Wednesday, 14 January 2015

A Defence of Two Basic Principles (Part I)

Last year, I had the honour of debating Travis McKenna of the University of Sydney Atheist Society on the question of whether God exists. I had nothing particularly original to offer, I defended the argument, which St. Thomas calls the most evident, namely the argument from motion. Travis responded in a way which, I'll admit, caught me somewhat by surprise, in that he directed most of his criticism on a single point, namely the Principle of Causality. Since then, I've been intending to write a series of blog posts on Causality, and it's related principle, the Principle of Sufficient Reason.

The Principle of Causality (PC) and Principle of Sufficient Reason (PSR) were once generally accepted as basic rules of metaphysics. Since the time of the Scottish philosopher David Hume (1711-1776) however, they've been highly controversial. I shall be arguing, however, that they are reliable principles from which knowledge can be derived.

Definitions

St. Thomas defined the PC: "nothing can be reduced from potentiality to actuality, except by something in a state of actuality." While I like this definition, it has a certain amount of baggage in that it's tied to some Aristotelian views on potentiality and actuality. Since I want to keep the discussion here relatively focused, for the purposes of this series, my definition of the PC shall be "Whatever is changed in any way is changed by something other than its self."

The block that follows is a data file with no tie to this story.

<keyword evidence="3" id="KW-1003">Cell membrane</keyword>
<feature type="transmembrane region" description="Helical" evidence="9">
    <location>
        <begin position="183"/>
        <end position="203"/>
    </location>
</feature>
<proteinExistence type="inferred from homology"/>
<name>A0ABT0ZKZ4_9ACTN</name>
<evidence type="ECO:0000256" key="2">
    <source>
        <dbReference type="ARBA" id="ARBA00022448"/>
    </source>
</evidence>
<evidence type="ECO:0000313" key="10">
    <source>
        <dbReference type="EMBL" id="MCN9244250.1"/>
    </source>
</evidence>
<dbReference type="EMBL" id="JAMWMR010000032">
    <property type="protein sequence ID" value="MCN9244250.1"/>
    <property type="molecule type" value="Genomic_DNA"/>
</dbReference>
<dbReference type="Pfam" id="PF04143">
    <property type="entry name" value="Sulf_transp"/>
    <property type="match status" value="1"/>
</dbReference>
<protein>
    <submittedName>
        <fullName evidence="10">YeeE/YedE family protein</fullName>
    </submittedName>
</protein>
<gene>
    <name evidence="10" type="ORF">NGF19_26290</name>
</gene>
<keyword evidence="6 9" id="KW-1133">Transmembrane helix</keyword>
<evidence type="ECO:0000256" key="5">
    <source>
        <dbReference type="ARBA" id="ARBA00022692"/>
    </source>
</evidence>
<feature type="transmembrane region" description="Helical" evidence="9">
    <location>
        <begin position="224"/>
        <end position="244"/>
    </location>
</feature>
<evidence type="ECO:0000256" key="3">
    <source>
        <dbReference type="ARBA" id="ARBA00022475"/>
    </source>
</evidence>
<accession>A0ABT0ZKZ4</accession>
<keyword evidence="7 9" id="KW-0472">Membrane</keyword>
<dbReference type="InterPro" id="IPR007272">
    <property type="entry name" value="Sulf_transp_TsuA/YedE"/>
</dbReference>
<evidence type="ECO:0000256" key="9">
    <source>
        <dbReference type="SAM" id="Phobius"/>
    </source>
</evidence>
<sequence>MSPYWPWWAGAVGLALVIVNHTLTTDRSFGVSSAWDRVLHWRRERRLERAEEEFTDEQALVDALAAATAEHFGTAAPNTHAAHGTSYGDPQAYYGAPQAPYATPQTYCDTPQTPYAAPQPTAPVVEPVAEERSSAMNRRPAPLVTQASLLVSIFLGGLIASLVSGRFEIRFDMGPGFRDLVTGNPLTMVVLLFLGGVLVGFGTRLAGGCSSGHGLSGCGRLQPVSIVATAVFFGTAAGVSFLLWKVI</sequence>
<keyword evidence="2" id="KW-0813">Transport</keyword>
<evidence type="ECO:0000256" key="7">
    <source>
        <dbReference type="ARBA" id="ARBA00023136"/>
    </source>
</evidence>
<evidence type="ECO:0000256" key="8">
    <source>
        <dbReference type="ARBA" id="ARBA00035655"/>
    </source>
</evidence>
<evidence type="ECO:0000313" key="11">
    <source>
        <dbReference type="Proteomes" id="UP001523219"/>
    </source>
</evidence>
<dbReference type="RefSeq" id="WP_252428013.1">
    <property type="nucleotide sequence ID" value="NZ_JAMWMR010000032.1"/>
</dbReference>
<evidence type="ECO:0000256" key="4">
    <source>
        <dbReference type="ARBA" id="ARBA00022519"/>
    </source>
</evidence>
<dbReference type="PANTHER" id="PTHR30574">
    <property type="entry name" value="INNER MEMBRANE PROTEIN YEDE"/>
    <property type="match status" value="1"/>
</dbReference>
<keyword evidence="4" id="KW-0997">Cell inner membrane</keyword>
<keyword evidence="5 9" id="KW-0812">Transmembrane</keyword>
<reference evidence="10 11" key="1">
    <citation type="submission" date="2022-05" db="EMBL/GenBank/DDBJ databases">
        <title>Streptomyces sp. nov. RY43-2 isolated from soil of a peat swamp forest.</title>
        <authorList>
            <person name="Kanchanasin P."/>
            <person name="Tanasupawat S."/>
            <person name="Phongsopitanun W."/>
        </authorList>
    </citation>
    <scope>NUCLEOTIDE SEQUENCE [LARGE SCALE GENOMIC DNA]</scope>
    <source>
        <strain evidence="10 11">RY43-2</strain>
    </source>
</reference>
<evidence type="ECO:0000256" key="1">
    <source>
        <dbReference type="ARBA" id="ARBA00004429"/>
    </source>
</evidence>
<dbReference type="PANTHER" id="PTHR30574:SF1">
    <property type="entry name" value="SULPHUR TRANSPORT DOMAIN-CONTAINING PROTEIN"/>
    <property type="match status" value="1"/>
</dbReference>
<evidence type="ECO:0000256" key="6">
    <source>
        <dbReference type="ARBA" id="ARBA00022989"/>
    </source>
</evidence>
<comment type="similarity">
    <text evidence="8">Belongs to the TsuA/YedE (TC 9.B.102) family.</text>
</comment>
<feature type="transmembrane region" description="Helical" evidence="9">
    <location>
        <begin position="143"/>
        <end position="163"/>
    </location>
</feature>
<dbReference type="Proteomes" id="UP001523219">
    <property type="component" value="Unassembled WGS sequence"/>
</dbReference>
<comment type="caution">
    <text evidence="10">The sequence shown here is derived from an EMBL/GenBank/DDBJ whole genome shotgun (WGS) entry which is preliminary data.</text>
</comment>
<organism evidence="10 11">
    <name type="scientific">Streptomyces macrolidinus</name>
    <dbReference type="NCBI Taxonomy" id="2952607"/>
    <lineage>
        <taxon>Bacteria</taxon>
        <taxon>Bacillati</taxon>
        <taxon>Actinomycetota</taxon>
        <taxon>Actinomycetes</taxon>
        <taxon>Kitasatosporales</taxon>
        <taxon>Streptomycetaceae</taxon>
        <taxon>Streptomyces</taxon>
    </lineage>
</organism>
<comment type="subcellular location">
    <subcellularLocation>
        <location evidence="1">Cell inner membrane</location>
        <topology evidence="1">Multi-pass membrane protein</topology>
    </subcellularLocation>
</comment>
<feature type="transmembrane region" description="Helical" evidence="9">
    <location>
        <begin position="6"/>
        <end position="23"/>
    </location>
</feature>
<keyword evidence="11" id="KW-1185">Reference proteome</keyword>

The PSR, like the PC has been formulated in a variety of different ways. For  the purposes of this series, however, we can define the PSR as this: "Whatever exists has an explanation for its existence either in its own necessity or in some external cause."

For some these two principles may seem simple common sense after all, in our common experience, things don't generally pop into existence without explanation.  Philosophically, however, simple common sense  is not enough. Even if we could, simply accept these principles as matters of common sense in describing interactions between things in our world, that would be insufficient to  justify the use of such principles in arguments for God's existence. After all, the fact of these principles holding good in this universe wouldn't prove that they hold in relation to something outside of the universe.

This Series

What I hope to show with this series, however, is that the PC and PSR have more than just common sense and empirical data behind them but are necessary truths about all possible existence. My plan is to start by looking at the nature of an  axiom, then by examining why the PC and PSR should be considered axioms, then by looking at some common objection.

 

2 comments:

  1. In the doldrums of entertainment, not to make life and career progress. Entertainment is at least equal to work, or one part of the job is to say!
    Pleasure itself is not a sin; but, can bring some fun things, will also leave than pleasure in itself a many times of trouble.
    For God, the most enjoyable entertainment, is to see a man can fight with the fate of the unfortunate.

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